On being prepared

July 25, 2007 Published by

My first year teaching was wonderfully difficult. My mentor was pregnant and had her baby the first week of school; she took the rest of the year off. I was teaching some difficult students, traveling between classrooms, and coaching the varsity cheerleading squad, while also continuing to study for my master’s degree. I had a lot of interesting firsts, especially in my first year teaching at the high school, when I learned a lot about educating boys.

My first first happened on the first day of my first year teaching school. I felt prepared. I had lessons, I’d purchased many materials for my classroom, and I was ready to go. My first “class” of the day was actually a study hall that I had to supervise. I had read Harry Wong and had great education professors at the college I attended, so I knew I had to be prepared. I had assigned seats, rules, and a contract for students to sign, and I brought magazines, crossword puzzles, newspapers, etc. so that my students would have something to do during the first 80-minute period of the first day of school.

None of my education classes prepared me for what happened in the last five minutes of that first period of the first day. I was proud of myself for being so well-prepared and having such a great, cooperative group of kids. Then a student not really named Mark changed that. Suddenly, with five minutes left in the period, he got out of his seat, walked over to the emergency window, and jumped out. Fortunately, we were in the café on the first floor, but still—I did not know what to do. He disappeared. I turned to one of the girls in the study hall who happened to be one of the cheerleaders and asked her, “Did he really just jump out the window?”

She looked at me and said, “Yeah, obviously.”

I asked her, “What should I do?”

She told me, “Well, maybe call the office.”

And so I did. I called the office and explained the situation to the secretary. Well, not really explained, just said, “Ummm … I’m in the cafeteria for study hall, and a kid just jumped out the window.” She had just begun to ask who it was and where he went, etc., when Mark, my escapee, walked back in nonchalantly and sat in his seat. I hissed for him to come over to me, told the secretary he was back, and hung up the phone. I then asked him the worst question you can ever ask a kid, especially a senior in high school, “What are you doing?”

He said, “Nothing.”

I said, “Well, I don’t think that’s correct, because I just saw you jump out the window.”

He replied, “What are you talking about? I didn’t jump out the window. I was sitting here the whole time.” Fortunately the assistant principal walked in at that moment and dragged him to the office. But honestly, at that time I had no idea what to do next or what would even be an appropriate response.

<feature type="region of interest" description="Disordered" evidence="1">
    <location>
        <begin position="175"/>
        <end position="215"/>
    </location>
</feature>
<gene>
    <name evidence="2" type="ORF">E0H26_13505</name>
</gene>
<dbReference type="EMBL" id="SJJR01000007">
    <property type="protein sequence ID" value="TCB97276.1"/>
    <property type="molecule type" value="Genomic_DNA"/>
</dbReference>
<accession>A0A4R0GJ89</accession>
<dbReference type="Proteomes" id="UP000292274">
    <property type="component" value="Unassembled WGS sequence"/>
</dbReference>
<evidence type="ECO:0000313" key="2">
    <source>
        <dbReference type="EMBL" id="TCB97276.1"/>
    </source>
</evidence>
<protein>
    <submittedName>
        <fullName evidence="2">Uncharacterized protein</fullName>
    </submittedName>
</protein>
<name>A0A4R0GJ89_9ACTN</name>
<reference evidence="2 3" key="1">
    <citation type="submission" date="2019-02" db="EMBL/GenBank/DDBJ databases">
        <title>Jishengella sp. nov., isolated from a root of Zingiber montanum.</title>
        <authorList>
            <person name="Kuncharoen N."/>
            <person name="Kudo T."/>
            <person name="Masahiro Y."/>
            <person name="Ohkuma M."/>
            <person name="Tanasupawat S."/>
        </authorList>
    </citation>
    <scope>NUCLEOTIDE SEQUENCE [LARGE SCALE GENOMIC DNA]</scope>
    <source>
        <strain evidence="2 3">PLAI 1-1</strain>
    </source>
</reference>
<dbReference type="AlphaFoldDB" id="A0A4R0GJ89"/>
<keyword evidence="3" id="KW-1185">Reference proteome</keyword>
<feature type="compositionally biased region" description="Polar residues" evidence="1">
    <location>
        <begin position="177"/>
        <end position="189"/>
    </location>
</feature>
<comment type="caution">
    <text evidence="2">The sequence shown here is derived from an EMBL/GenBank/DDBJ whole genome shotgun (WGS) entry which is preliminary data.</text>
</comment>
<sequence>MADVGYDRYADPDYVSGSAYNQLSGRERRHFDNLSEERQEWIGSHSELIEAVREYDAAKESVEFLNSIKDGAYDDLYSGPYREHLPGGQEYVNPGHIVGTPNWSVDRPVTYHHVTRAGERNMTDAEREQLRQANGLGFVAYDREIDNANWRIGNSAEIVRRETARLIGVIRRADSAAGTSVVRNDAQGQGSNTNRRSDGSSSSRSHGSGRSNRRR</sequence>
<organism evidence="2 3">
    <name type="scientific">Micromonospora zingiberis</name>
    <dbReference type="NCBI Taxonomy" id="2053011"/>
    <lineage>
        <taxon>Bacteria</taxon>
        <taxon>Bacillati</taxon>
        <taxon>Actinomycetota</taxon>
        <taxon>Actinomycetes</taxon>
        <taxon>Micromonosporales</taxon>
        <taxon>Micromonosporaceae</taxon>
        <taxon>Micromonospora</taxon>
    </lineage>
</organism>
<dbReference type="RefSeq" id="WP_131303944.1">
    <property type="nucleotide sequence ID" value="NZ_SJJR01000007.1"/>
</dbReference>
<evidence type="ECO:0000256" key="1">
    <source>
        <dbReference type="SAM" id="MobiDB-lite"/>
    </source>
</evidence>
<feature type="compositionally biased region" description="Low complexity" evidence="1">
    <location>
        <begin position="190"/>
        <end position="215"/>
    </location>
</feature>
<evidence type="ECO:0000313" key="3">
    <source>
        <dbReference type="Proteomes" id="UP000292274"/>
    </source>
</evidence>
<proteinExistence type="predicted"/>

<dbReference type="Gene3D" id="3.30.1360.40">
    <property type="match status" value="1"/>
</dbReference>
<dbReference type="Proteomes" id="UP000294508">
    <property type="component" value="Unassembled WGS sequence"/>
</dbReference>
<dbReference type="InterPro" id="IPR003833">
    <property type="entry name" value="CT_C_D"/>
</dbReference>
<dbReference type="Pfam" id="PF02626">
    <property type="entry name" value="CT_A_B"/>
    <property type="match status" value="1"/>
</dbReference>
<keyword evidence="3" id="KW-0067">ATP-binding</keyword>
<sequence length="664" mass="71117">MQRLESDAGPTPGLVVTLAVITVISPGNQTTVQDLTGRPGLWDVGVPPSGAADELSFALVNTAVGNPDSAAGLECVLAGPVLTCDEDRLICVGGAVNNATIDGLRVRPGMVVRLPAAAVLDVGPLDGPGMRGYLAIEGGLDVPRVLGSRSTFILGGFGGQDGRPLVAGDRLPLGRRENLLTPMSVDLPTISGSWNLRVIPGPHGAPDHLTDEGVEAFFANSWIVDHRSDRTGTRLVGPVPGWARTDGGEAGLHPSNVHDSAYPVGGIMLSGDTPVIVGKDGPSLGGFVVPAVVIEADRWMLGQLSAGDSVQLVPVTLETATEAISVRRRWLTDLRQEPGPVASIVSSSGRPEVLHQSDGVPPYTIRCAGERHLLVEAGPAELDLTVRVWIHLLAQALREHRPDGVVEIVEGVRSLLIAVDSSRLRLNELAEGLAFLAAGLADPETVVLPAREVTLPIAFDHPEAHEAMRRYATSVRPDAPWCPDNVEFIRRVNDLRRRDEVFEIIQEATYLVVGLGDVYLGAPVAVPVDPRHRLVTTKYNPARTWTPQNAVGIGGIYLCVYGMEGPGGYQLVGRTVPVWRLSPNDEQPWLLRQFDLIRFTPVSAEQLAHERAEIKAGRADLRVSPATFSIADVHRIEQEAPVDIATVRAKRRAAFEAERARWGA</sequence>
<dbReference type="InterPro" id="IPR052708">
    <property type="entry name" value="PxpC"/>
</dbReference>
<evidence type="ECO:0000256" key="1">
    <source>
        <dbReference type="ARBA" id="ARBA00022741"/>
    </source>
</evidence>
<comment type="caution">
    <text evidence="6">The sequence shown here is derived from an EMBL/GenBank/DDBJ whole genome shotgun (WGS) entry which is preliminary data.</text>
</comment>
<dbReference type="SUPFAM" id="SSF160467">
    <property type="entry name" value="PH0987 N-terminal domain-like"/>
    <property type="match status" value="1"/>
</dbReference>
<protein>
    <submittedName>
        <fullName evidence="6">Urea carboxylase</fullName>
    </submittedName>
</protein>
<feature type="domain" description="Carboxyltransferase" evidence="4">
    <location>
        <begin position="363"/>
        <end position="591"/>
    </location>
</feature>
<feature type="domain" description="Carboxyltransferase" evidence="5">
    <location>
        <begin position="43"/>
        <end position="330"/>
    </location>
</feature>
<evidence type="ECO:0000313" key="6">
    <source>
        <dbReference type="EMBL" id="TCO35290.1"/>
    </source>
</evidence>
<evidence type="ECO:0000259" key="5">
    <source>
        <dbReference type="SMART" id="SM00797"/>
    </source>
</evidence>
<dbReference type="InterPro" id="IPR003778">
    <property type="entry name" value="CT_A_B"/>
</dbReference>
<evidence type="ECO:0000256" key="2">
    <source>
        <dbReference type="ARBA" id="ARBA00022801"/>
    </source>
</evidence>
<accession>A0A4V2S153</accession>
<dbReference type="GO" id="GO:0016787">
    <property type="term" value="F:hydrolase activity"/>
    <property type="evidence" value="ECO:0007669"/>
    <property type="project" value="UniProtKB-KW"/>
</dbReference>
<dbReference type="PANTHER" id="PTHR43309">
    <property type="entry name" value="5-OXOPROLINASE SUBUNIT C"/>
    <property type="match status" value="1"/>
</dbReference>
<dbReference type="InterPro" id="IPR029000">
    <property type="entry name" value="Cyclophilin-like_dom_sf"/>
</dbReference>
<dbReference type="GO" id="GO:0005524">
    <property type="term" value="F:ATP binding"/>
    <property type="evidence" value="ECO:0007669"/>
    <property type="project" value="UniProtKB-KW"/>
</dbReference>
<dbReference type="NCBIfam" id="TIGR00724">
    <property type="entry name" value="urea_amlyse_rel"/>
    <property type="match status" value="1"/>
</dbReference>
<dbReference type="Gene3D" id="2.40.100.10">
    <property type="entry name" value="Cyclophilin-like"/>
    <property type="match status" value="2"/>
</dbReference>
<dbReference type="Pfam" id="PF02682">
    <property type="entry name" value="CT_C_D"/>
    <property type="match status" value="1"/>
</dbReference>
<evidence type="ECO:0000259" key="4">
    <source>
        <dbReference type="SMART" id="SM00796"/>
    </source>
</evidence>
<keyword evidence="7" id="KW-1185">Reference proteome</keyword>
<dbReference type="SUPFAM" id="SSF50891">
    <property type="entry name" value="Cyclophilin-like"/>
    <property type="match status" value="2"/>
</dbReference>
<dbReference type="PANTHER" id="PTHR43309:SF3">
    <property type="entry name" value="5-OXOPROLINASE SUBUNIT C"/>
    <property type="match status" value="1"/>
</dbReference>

Now, there are many other firsts I could share with you, but I don’t want to spend too much time reminiscing about my days in the classroom. My point is that, as you embark into the field of teaching, there is much, much more to it than, well, teaching. I was always happiest in the classroom with my students—sharing information, reading and writing together, helping one another learn. It’s important to share your expectations with kids, but also to let them know what they should expect from you. And always hold yourself to high standards.

I am not currently a teacher. I began working for aha! Process as a consultant about a year ago. However, looking back on the five years since I graduated from college is a lot like playing a game of connect the dots. Steve Jobs, in his 2005 Stanford commencement address, talks about connecting the dots in life:“You can’t connect the dots looking forward. You can only connect them looking backward, so you have to trust that the dots will somehow connect in your future. You have to trust in something—your gut, karma, destiny, whatever—because believing that the dots will connect down the road will give you the confidence to follow your heart, even when it leads you off the well-worn path, and that will make all the difference.”

I therefore urge you to remember that teaching is a journey. You don’t know where it will lead you or when. Don’t try to connect the dots too soon, but face the adversities and challenges head on, try your hardest, and look forward to the picture that will appear when you are finally able to connect all the dots.

About the author

Jennifer Ratka, Consultant

Jennifer brings a unique perspective to aha! Process, Inc. having taught both high school and college. She has an energetic approach to bringing theory and research to life in the classroom with a perspective on how to engage learners.

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This post was written by Jennifer Meka Ratka

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